have credibly begun to rival traditional media firms.
The State as Entrepreneur
How governments can facilitate ICT convergence:
• Reform policies to promote competition and remove investment barriers: —remove
restrictions on foreign ownership of licenses; —adopt rules to provide for infrastructure sharing
of towers, ducts, and support facilities; —add mechanisms for managing radio-frequency
spectrum; —encourage wireless broadband providers to enter small local service areas; —
streamline the process for accessing rights of way and pole attachments; and —monitor
• Provide government incentives to firms that deploy advanced ICT services, such as: —interestfree credit; —subsidies, attractive loans to compensate providers who deploy networks in
unprofitable areas; and —preferential tax rates.
• Invest in infrastructure and services: —fund the construction of open-access fiber optic
networks; —fund digital education initiatives; —include network conduits in road projects or
incorporate cable arrays in new electrical grids; and —support local community initiatives to
provide broad-band access. - The Global Information Technology Report 2012
The Australian Government recognised the need for action to position Australia as a global
digital leader. Their National Digital Economy Strategy is worth a study.
Only strong internet ecosystems can capture maximum value. The best
performers focus on four critical areas:
Promote human capital
Ease access to financial capital
Create an attractive business environment
Public decision makers should act as a catalyst to unleash the internet’s growth
All business leaders should put the Internet at the top of their strategic agenda
All stakeholders should take part in a fact-based, public-private dialogue
- Internet Matters: McKinsey and Company
Three Critical Areas for Policy
LEGISLATION AND REGULATIONS
Ideas Factory – some possible ideas for the digital entrepreneur
The whole gamut :
From Webpage Developers and Facebook Managers to
Virtual Tourism – Hikes, Bike Rides, Jogging, usain bolt country training
ground – virtual run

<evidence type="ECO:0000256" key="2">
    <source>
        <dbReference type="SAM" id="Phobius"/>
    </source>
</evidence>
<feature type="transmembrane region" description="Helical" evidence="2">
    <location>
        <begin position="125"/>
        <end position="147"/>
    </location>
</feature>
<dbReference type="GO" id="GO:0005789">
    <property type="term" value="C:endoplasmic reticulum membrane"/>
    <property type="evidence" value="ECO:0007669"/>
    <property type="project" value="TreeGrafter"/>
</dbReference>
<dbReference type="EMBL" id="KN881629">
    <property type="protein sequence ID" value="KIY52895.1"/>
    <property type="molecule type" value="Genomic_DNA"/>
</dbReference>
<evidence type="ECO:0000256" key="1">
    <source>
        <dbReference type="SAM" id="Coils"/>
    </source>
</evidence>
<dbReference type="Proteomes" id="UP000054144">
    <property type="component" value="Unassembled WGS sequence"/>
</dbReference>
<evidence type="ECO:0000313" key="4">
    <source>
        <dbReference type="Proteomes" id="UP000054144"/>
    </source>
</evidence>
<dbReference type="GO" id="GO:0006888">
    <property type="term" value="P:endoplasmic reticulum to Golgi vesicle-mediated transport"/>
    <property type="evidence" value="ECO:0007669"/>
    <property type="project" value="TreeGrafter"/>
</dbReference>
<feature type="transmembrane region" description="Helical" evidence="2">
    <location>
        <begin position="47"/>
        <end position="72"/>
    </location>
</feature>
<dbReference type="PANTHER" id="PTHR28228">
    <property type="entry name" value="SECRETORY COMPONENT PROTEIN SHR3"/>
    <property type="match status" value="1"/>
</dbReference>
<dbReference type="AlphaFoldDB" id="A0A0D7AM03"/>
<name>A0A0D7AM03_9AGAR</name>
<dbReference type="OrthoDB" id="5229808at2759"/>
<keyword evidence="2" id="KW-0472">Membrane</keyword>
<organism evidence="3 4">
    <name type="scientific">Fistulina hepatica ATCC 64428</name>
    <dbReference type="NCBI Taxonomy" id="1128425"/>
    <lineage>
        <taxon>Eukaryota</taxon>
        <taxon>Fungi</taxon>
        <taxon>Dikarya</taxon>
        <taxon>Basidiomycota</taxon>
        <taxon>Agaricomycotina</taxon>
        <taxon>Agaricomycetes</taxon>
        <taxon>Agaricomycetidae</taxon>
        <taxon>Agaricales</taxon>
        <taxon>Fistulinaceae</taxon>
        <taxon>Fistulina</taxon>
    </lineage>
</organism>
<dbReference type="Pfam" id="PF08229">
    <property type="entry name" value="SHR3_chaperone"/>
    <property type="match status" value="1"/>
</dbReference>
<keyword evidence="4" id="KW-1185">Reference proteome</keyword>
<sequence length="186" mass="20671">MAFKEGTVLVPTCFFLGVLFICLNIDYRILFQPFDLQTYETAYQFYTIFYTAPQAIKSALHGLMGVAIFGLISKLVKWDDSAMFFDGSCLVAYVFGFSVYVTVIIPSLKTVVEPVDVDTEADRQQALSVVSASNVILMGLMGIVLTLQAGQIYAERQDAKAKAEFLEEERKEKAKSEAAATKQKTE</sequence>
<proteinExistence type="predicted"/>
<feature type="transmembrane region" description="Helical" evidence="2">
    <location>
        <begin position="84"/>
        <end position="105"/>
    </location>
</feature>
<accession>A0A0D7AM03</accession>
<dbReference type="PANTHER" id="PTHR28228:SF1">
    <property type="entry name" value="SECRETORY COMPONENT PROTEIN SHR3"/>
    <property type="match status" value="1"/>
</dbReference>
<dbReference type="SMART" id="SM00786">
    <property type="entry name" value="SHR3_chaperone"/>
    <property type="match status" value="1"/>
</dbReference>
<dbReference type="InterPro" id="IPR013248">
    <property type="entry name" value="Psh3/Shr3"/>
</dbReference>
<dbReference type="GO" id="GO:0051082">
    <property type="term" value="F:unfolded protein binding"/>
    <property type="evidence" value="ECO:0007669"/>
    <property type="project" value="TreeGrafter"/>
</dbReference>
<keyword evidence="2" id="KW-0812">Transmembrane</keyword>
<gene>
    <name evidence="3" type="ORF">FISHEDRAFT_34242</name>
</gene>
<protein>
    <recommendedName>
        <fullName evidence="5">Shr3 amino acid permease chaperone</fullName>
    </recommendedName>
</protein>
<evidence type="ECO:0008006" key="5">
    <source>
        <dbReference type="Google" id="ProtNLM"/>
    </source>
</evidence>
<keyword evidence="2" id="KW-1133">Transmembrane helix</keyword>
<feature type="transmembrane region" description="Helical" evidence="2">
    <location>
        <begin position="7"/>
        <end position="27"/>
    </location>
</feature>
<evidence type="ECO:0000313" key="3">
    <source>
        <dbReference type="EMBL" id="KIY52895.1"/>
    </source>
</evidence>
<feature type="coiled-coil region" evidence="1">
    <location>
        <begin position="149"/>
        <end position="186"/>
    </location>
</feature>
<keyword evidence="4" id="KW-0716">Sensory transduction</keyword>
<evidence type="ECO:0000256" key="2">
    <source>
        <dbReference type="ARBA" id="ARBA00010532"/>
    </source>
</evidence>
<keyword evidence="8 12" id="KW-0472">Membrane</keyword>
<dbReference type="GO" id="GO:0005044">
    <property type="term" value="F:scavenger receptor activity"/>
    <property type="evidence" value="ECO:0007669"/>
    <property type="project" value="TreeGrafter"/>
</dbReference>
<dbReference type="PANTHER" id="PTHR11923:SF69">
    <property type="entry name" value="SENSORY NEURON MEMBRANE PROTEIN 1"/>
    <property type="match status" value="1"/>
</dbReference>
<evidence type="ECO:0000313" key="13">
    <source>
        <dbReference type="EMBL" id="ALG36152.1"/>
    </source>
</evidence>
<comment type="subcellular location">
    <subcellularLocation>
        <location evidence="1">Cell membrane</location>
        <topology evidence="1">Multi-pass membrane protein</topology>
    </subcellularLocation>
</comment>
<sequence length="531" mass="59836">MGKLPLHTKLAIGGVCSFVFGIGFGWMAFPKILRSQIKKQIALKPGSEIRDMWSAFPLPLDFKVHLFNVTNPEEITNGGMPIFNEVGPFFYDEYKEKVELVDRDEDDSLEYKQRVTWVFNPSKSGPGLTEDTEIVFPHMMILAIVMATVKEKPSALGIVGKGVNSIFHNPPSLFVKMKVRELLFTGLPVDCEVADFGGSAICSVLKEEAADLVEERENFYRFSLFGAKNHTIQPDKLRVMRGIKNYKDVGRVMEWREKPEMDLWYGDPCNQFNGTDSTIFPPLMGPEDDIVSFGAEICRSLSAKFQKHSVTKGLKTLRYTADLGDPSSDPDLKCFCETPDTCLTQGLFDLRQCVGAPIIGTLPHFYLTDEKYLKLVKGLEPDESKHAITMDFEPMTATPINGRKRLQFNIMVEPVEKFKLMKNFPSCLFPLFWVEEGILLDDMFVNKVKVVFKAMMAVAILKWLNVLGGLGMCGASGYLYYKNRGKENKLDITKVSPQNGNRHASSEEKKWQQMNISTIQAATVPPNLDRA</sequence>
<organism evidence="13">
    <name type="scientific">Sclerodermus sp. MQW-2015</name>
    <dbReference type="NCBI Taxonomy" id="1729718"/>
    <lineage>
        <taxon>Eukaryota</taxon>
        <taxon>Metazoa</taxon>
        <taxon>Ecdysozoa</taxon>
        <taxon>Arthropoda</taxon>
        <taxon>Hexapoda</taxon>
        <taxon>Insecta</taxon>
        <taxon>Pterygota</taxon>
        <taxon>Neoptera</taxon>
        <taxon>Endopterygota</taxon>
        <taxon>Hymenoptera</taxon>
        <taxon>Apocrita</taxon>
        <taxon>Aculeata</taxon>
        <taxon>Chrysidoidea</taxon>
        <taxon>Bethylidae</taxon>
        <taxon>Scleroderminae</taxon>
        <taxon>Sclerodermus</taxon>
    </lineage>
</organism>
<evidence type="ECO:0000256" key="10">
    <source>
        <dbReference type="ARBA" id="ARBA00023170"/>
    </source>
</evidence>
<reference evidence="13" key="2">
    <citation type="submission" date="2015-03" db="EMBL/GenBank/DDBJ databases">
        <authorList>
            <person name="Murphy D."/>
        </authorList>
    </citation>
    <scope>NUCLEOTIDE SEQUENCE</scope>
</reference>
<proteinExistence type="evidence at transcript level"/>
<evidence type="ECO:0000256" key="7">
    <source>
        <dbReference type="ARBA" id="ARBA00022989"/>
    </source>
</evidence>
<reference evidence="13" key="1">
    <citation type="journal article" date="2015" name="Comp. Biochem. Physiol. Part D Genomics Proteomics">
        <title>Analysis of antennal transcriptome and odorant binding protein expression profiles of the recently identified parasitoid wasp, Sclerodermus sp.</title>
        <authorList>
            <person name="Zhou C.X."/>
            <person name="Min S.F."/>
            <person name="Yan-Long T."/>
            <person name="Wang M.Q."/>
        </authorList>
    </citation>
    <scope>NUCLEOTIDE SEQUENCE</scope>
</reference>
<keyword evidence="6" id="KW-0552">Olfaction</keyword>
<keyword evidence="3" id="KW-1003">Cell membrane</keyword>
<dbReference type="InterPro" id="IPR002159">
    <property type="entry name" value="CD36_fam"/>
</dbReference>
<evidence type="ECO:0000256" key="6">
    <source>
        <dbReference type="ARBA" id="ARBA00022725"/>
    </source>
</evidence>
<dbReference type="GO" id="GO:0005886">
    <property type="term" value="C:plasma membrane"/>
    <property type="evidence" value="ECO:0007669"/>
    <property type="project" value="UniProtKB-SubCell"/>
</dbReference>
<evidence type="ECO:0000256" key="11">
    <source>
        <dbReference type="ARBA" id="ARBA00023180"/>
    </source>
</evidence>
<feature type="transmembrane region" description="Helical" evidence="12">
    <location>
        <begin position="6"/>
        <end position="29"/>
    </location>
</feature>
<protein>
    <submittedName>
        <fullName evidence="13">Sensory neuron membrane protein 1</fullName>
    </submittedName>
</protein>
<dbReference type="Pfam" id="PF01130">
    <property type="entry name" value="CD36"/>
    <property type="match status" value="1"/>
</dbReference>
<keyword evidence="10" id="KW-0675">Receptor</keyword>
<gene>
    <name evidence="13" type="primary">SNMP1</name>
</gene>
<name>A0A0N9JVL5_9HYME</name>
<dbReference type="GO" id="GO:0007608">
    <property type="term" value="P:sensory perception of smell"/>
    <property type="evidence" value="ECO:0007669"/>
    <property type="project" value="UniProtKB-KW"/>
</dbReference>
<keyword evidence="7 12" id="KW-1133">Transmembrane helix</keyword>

NAMIS + - National Agricultural Marketing Information system
GFNF – mFisheries – success story in TnT
Emergency Recovery Data Centre – Trinidad – traditionally outside
hurricane belt, cheap energy to power data centres, very good
broadband infrastructure, capacity to train himan resource
Preventative health app – broadcast daily reminders and tips that
encourages healt-related actions based on health profile of user:
exercise tips; food suggestions; water breaks; medication reminders,
doctors and dentists appointments, healthy recipes; health
programme schedules (on in 15 minutes) etc
Caribbean Itunes – music and lyrics
Welectricity – energy conservation meets social networking
Fundraising agencies via SMS
Caribbean crowdfunding for locals and Diaspora
News and Entertainment App for Caribbean Diasporas
Pay per View Cable Channel for local content providers and
Moko Jumbie and the Young Bob Marley Music Show for kids
Video on Demand Dance Classes
Virtual Steel Pan and Band
SMS Tests for evaluation of uptake of learning objectives of
All sorts of games from SMS-based to fully immersive virtual
Animations – Caribbean tales – music, cricket etc
The Digital Economy presents tremendous opportunities for the digital entrepreneur
to exploit. The emerging paradigm may be described as Society 3.0: Digital
Democracy and the Rise of the Mobile Majority. From enhanced web presence and
e-commerce; e-government and m-government; to software, mobile apps and
virtual experiences – there is a gamut of products and services with the potential for
multiple iterations serving an increasing number of sophisticated, diversified and
segmented consumers. The individual, project teams, businesses and governments
should and must conceptualize and equip themselves as entrepreneurs in this multidimensional digital economy. The new I-Entrepreneur would be competent,
connected, collaborative and co-creative. The challenge to the various types of
entrepreneurs, including governments, is to acquire and enhance the various
technical and business skills that allow them to sustainably exploit the emerging
possibilities while at the same time identify the best niches for exploitation. The
most interesting thing about the digital enterprise is that not only are there
opportunities to satisfy current and emerging needs and desires but the real
potential also exist in satisfying latent desires and more importantly create products
and services that persons do not know they wanted.